Bell steps in for Reilly at council

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David Bell becomes chairman of the Advertising Council next month. He came into advertising during the mid-1960s in Minneapolis when he joined the Knox Reeves agency. He's held leadership positions at Bozell & Jacobs and True North Communications and currently is vice chairman at Interpublic Group of Cos.

Advertising Age: What is your particular agenda for the coming year? How would you like to move the Council's work ahead, starting in May?

Mr. Bell: We want to continue our focus on raising the bar on the quality of the creative product overall, which we've done under the leadership of Andy Langer [chair of the creative committee].

And we want to focus on the generation of even stronger partnerships with our media members and friends to obtain the maximum amount of visibility possible for our initiatives. Our media partners have understood the unique mission of the Council and stepped forward not only with personal involvement but with space, time, Web space, etc., to help us make a difference to America. We need to make certain that the "Campaign for Freedom" initiatives achieve their objectives in our work with the White House and U.S. government.

You bring to your chairmanship the power of Interpublic. Does this bring any additional influence to bear on the power of the Council to get its messages into the media?

Mr. Bell: I don't think the Advertising Council has ever built on somebody's influence or power as much as it's been built by people who want to do good work ... It's not a power or influence issue; it's a good works and volunteerism issue.

You said you wanted to continue the Council's existing work; but is there any fresh path you would like to open?

Mr. Bell: We have an advisory group that has a number of very senior people who are always looking for areas where we believe our unique brand of volunteerism can make a difference, and we'll respond to their leadership and their direction as well as that of the board.

Ed Reilly, 2001-02 Chairman

Edward Reilly became involved in Advertising Council work about 10 years ago when, then president of McGraw-Hill Broadcasting, he was serving on the board of the National Association of Broadcasters. In 1992 he was asked to represent the NAB to the Ad Council. He also works with the non-profit American Management Association.

Talk about your experience as Ad Council chair.

Mr. Reilly: Each chairperson brings their own particular prescriptive. The way we have this organized, we have people from all three disciplines represented on the Council board: the media side, the ad agency side and the advertiser side. I suspect that each of these people tends to look at this from their own perspective.

How did you want to use your year as chairman?

Mr. Reilly: One things I've been particularly concerned about has been advancing the amount and breadth of media and the coordination of media that we've been concerned with. The thing I've been most interested in doing during my chairmanship has been trying to relate my experience in local advertising, both in newspaper and TV, to what has always been primarily a national medium.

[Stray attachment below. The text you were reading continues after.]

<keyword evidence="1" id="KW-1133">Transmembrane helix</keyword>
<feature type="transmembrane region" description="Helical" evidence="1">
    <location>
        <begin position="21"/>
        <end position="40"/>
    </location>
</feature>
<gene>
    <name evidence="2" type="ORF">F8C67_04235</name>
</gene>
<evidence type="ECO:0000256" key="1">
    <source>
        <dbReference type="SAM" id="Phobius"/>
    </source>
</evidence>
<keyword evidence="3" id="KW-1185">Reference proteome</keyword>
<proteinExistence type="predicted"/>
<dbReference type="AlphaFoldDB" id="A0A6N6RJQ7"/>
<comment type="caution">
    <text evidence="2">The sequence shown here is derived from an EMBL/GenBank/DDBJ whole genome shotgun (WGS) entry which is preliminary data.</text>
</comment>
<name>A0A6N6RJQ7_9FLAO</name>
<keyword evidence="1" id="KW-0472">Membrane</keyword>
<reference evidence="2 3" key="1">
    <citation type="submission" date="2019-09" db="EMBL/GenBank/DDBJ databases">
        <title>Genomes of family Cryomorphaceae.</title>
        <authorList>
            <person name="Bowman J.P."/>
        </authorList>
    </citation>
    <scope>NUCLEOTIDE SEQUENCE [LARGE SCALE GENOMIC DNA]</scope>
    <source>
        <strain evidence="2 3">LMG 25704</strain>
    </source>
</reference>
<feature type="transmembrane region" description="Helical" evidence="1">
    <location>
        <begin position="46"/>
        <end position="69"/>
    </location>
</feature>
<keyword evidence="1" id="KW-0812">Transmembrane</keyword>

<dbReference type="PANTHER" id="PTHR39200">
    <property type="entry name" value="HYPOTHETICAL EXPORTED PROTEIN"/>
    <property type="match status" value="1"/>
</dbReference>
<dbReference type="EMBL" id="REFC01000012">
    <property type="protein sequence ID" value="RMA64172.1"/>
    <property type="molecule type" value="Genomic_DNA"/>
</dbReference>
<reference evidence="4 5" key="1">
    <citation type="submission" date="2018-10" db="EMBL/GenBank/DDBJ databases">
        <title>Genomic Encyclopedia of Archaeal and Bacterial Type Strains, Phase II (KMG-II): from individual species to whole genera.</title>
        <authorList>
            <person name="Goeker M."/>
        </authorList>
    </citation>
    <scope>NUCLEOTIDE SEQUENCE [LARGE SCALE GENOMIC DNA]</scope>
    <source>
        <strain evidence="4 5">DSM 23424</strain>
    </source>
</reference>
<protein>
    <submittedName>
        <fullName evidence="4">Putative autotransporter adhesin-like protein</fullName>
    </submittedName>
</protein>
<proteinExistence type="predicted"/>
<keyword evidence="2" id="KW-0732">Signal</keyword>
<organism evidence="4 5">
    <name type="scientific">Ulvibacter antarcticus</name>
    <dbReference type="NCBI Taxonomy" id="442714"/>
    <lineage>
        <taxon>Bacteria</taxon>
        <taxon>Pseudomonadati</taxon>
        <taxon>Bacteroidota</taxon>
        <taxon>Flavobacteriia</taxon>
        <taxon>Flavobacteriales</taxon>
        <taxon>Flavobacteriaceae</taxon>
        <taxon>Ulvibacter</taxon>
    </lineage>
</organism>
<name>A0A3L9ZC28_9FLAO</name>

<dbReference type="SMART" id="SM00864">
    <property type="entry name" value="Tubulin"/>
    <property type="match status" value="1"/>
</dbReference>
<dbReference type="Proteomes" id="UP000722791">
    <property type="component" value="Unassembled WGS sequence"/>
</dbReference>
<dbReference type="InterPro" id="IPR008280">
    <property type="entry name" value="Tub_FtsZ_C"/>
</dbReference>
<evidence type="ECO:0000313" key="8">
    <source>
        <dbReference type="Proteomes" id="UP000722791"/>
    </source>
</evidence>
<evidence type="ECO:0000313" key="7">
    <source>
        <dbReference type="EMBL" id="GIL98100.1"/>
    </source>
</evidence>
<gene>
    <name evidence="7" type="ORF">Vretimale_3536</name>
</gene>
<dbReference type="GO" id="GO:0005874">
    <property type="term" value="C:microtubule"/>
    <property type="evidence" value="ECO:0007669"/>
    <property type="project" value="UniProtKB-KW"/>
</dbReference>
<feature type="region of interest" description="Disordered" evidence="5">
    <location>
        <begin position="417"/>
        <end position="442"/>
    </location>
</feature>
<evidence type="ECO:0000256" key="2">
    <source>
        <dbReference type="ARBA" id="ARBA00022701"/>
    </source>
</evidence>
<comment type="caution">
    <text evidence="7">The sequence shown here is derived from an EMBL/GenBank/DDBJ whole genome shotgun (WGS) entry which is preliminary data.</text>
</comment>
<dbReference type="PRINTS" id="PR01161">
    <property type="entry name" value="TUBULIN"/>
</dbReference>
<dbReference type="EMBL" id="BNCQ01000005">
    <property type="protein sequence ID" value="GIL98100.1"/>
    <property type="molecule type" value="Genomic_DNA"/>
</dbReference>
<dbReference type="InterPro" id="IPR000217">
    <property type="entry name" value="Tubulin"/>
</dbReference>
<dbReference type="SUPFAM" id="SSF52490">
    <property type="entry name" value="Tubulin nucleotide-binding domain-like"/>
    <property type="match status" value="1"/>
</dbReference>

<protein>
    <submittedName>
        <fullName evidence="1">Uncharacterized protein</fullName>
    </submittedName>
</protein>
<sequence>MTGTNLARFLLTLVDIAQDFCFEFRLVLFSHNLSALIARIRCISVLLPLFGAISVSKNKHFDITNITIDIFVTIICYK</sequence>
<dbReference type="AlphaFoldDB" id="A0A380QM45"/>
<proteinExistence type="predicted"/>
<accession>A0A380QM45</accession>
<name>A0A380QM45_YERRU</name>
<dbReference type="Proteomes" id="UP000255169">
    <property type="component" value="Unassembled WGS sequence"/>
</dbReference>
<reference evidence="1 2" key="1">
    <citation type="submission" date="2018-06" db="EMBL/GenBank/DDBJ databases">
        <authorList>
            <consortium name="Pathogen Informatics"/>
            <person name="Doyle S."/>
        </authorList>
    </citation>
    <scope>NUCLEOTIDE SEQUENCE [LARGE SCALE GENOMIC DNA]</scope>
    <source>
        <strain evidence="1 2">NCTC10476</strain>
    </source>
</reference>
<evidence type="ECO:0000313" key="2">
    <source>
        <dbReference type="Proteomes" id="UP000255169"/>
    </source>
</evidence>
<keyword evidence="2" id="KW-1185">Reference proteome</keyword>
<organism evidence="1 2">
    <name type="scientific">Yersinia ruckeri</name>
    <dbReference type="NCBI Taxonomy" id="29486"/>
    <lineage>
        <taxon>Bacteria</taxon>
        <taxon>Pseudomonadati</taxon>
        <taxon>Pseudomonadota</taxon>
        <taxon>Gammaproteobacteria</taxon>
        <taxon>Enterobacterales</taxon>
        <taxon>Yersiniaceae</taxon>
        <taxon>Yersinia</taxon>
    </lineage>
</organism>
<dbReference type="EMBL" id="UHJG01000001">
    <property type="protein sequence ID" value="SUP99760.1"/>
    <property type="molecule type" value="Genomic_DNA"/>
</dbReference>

We have many spots now cut for 25 seconds as well as 30 seconds so that local stations can associate themselves with our campaigns in ways that make them much more likely to be carried in local markets and be effective. We've also greatly expanded the outreach program to local stations.

Your term as chairman came in an extraordinary year, of course. How did the attack on Manhattan affect your time and work with the Council?

Mr. Reilly: Certainly for a time it became more active because the Council was immediately involved in a number of unexpected activities. Mostly, of course, it was the staff that undertook this. But we built consensus within the board, and they did some very useful things.

We immediately broke our normal tradition and distributed public services campaigns and spots for groups that we were not working with. This was quite unusual.

And we produced spots of our own as well in conjunction with this freedom effort, "I am an American," which was quite well received. We did a couple of messages with President Bush and the First Lady that we got on the air. And we are engaged in an effort right now that will undoubtedly culminate in some very interesting spots dealing with the future education of the country on matters from patriotism to terrorism.

Was it difficult to mobilize campaigns?

Mr. Reilly: No, I don't think there was any struggle at all to find our bearings and our mission. I will admit that we have spent a lot of time trying to develop and refine messages. And we are certainly not the only font of wisdom on that. But we've reached out to a great many very smart people in the ad business and on our advisory council to help begin to think about crafting messages that will be appropriate in the long haul in the fight against terror.

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